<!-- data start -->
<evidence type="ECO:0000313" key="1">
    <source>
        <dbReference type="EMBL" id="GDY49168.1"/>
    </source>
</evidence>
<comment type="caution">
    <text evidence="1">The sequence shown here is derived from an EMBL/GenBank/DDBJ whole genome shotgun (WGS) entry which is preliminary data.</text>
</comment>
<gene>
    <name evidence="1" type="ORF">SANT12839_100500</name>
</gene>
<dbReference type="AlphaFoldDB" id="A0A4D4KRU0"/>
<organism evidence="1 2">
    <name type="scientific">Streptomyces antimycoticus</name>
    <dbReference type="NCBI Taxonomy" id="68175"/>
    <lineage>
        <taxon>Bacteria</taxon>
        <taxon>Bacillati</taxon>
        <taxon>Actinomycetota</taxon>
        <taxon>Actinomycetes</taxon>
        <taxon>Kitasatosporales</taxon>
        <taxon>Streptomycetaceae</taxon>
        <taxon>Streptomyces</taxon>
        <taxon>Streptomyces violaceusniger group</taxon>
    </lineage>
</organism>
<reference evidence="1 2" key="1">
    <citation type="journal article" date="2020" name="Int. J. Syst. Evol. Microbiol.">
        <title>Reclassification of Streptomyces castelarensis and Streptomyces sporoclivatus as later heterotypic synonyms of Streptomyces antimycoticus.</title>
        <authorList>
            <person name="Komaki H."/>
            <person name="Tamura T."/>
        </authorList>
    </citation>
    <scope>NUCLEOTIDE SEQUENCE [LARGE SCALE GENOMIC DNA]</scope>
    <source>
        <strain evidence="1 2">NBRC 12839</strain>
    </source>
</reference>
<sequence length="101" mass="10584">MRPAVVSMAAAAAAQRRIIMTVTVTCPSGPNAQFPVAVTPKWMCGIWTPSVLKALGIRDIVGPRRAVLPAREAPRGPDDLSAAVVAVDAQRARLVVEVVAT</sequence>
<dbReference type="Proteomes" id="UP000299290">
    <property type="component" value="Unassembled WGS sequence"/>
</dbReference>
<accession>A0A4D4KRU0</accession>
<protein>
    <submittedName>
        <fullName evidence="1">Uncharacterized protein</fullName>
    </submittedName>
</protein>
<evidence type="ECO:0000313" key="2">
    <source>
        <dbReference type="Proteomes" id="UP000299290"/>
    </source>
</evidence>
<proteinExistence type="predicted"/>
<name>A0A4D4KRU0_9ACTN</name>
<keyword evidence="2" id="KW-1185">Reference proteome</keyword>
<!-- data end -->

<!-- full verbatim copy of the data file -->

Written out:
<evidence type="ECO:0000313" key="1">
    <source>
        <dbReference type="EMBL" id="GDY49168.1"/>
    </source>
</evidence>
<comment type="caution">
    <text evidence="1">The sequence shown here is derived from an EMBL/GenBank/DDBJ whole genome shotgun (WGS) entry which is preliminary data.</text>
</comment>
<gene>
    <name evidence="1" type="ORF">SANT12839_100500</name>
</gene>
<dbReference type="AlphaFoldDB" id="A0A4D4KRU0"/>
<organism evidence="1 2">
    <name type="scientific">Streptomyces antimycoticus</name>
    <dbReference type="NCBI Taxonomy" id="68175"/>
    <lineage>
        <taxon>Bacteria</taxon>
        <taxon>Bacillati</taxon>
        <taxon>Actinomycetota</taxon>
        <taxon>Actinomycetes</taxon>
        <taxon>Kitasatosporales</taxon>
        <taxon>Streptomycetaceae</taxon>
        <taxon>Streptomyces</taxon>
        <taxon>Streptomyces violaceusniger group</taxon>
    </lineage>
</organism>
<reference evidence="1 2" key="1">
    <citation type="journal article" date="2020" name="Int. J. Syst. Evol. Microbiol.">
        <title>Reclassification of Streptomyces castelarensis and Streptomyces sporoclivatus as later heterotypic synonyms of Streptomyces antimycoticus.</title>
        <authorList>
            <person name="Komaki H."/>
            <person name="Tamura T."/>
        </authorList>
    </citation>
    <scope>NUCLEOTIDE SEQUENCE [LARGE SCALE GENOMIC DNA]</scope>
    <source>
        <strain evidence="1 2">NBRC 12839</strain>
    </source>
</reference>
<sequence length="101" mass="10584">MRPAVVSMAAAAAAQRRIIMTVTVTCPSGPNAQFPVAVTPKWMCGIWTPSVLKALGIRDIVGPRRAVLPAREAPRGPDDLSAAVVAVDAQRARLVVEVVAT</sequence>
<dbReference type="Proteomes" id="UP000299290">
    <property type="component" value="Unassembled WGS sequence"/>
</dbReference>
<accession>A0A4D4KRU0</accession>
<protein>
    <submittedName>
        <fullName evidence="1">Uncharacterized protein</fullName>
    </submittedName>
</protein>
<evidence type="ECO:0000313" key="2">
    <source>
        <dbReference type="Proteomes" id="UP000299290"/>
    </source>
</evidence>
<proteinExistence type="predicted"/>
<name>A0A4D4KRU0_9ACTN</name>
<keyword evidence="2" id="KW-1185">Reference proteome</keyword>